Proper Property Divisions And Divorce

17 March 2019
 Categories: Law, Blog


When you and your spouse split up, your belongings also part ways. The way divorce deals with property like your home, your vehicles, the bank account, and even pets depends on a number of factors. It pays to understand what is meant by marital property and how to handle it during the divorce, so read on to learn more.

What is Property?

Whether it's considered marital property or separate property, it includes:

  • Homes including vacation residences and rental properties.
  • Vehicles including motorcycles, recreational vehicles, all-terrain vehicles, and more.
  • Boats and trailers of all kinds.
  • Bank and investment accounts.
  • Cash, gold, stocks, and bonds.
  • Pets
  • Furniture, art, and jewelry bought for investment purposes.

What Is Marital Property?

Not everything you and your spouse own is considered marital property. This distinction is important because the portion of your belongings that fall into the marital property bucket can be subject to the rules about dividing property when divorcing. If an item is not considered to be marital property, it is the sole province of the owner of that property and is not affected by the divorce. It's either your own property or the property of your spouse. The following categories of belongings are commonly exempt from the marital property category and will never come into play during a divorce.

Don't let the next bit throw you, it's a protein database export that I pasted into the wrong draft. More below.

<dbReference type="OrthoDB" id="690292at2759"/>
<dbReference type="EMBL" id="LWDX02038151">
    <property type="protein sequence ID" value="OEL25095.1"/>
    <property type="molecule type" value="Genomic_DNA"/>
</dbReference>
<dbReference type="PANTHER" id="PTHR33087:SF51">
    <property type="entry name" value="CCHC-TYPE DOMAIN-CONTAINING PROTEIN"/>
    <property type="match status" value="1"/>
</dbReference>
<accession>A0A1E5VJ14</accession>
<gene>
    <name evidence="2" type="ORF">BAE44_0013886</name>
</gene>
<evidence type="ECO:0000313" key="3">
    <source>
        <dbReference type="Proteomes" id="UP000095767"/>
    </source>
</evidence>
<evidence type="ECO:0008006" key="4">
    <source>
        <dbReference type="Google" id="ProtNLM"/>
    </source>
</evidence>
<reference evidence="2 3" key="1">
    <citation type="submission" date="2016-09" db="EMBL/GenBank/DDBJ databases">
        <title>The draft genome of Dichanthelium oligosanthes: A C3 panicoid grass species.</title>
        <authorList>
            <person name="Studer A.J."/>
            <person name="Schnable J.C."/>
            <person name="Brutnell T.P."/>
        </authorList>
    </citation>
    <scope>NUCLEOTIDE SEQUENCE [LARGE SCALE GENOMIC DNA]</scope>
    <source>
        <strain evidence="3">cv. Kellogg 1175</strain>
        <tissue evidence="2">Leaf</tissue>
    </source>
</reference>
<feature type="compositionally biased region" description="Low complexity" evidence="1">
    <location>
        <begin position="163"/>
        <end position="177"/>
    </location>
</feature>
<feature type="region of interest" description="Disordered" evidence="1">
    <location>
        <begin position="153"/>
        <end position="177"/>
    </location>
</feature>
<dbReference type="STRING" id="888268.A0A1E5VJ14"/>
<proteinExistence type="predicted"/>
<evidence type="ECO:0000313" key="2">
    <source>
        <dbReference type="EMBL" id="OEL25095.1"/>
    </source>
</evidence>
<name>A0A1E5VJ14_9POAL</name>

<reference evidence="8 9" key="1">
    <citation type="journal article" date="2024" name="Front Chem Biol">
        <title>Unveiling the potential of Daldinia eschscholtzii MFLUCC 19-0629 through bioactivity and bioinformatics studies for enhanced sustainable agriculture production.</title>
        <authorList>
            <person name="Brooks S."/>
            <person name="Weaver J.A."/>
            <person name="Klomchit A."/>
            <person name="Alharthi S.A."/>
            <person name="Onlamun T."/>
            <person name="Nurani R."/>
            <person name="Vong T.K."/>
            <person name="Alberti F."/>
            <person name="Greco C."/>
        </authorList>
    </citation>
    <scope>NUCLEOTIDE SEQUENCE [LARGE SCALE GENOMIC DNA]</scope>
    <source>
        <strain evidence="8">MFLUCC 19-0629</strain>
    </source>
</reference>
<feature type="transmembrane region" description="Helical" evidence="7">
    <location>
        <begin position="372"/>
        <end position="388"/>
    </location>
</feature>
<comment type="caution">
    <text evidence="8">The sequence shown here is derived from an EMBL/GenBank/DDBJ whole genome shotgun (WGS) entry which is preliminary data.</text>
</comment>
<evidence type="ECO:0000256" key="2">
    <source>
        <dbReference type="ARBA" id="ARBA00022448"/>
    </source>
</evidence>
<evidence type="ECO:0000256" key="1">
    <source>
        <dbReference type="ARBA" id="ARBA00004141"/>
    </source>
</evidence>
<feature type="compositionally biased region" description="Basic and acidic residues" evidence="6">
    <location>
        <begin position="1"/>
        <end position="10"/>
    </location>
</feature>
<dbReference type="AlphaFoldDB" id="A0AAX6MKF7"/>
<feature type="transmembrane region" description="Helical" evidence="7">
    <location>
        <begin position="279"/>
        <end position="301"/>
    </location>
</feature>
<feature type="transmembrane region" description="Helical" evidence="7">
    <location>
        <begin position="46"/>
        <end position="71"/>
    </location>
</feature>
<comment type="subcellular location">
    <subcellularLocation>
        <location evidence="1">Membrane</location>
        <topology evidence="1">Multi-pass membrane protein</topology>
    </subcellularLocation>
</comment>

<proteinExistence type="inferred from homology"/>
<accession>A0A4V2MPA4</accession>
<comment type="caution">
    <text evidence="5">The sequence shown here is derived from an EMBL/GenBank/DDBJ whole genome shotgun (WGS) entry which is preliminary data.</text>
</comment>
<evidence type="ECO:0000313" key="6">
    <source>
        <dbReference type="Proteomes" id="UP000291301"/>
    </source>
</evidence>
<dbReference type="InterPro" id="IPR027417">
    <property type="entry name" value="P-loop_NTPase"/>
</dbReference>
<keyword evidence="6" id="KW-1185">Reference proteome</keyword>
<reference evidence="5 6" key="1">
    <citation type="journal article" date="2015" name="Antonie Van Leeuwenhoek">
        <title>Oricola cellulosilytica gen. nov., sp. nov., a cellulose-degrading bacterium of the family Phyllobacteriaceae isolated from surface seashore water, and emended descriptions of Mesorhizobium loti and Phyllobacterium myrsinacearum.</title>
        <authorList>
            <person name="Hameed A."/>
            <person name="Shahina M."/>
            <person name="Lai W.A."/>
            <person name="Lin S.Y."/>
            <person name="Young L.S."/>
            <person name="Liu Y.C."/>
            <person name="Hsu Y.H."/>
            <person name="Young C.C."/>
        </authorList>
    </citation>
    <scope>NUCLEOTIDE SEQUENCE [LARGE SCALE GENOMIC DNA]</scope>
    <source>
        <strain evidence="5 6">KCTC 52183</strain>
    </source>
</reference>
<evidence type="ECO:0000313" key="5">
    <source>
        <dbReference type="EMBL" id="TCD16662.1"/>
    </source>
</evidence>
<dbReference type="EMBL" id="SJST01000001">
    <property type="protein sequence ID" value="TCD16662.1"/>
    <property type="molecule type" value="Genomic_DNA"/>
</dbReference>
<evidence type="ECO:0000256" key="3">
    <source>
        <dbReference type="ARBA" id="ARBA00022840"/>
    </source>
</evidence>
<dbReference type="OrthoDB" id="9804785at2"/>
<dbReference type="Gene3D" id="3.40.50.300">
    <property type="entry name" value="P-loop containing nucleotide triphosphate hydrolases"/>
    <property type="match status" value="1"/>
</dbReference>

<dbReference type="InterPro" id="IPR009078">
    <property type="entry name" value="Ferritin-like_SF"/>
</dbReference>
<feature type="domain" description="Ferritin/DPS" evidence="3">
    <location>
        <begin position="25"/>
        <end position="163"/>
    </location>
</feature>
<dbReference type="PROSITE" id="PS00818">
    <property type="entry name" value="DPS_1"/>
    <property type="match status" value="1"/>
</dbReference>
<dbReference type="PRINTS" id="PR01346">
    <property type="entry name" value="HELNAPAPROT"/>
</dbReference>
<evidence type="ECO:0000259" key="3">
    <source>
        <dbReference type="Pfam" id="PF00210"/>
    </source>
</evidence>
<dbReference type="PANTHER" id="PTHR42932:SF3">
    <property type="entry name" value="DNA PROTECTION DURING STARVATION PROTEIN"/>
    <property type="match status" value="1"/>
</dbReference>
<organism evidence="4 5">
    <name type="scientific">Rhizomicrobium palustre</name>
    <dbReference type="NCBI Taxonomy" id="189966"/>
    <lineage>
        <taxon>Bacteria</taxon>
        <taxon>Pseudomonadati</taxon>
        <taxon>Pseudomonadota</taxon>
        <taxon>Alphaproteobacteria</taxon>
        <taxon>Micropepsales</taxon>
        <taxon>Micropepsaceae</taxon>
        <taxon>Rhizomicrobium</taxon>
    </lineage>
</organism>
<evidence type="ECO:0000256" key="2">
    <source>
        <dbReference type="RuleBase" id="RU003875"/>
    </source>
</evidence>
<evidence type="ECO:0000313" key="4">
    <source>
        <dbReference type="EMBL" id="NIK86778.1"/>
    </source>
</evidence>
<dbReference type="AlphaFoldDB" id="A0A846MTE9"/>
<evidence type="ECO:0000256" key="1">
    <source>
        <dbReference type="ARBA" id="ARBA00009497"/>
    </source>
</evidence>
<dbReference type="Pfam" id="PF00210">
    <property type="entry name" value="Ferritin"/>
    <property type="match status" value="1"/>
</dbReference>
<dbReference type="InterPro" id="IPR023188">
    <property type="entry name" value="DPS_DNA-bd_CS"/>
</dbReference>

Property that:

1. You or your spouse owned before the date of the marriage.

2. Your or your spouse inherited during the marriage.

3. Was gifted to either you or your spouse during the marriage. Gifts between spouses are not marital property. (Any gift that is treated as more of an investment than a personal gift is marital property, however).

Marital Property Muddles

There are exceptions to all rules and marital property has a big one. Commingling can create a confusing and potentially expensive problem when the couple fails to agree about property divisions. When property is commingled, it causes separate property and marital property to be combined. Here are a few examples of marital commingling:

  1. Cash from an inheritance was deposited into a joint saving account that was used for emergencies and vacations.
  2. Gambling winnings were used to purchase a rental property and the income from that rental property was further commingled into a joint checking account.
  3. A gift of a dog becomes commingled when both parties walk it, feed it, take it to the veterinarian, and care for it.

Marital property divisions are also dictated by whether you live in a community property state or an equitable distribution state. To help alleviate some of the confusion, speak to divorce attorneys like Gomez May LLP to learn more.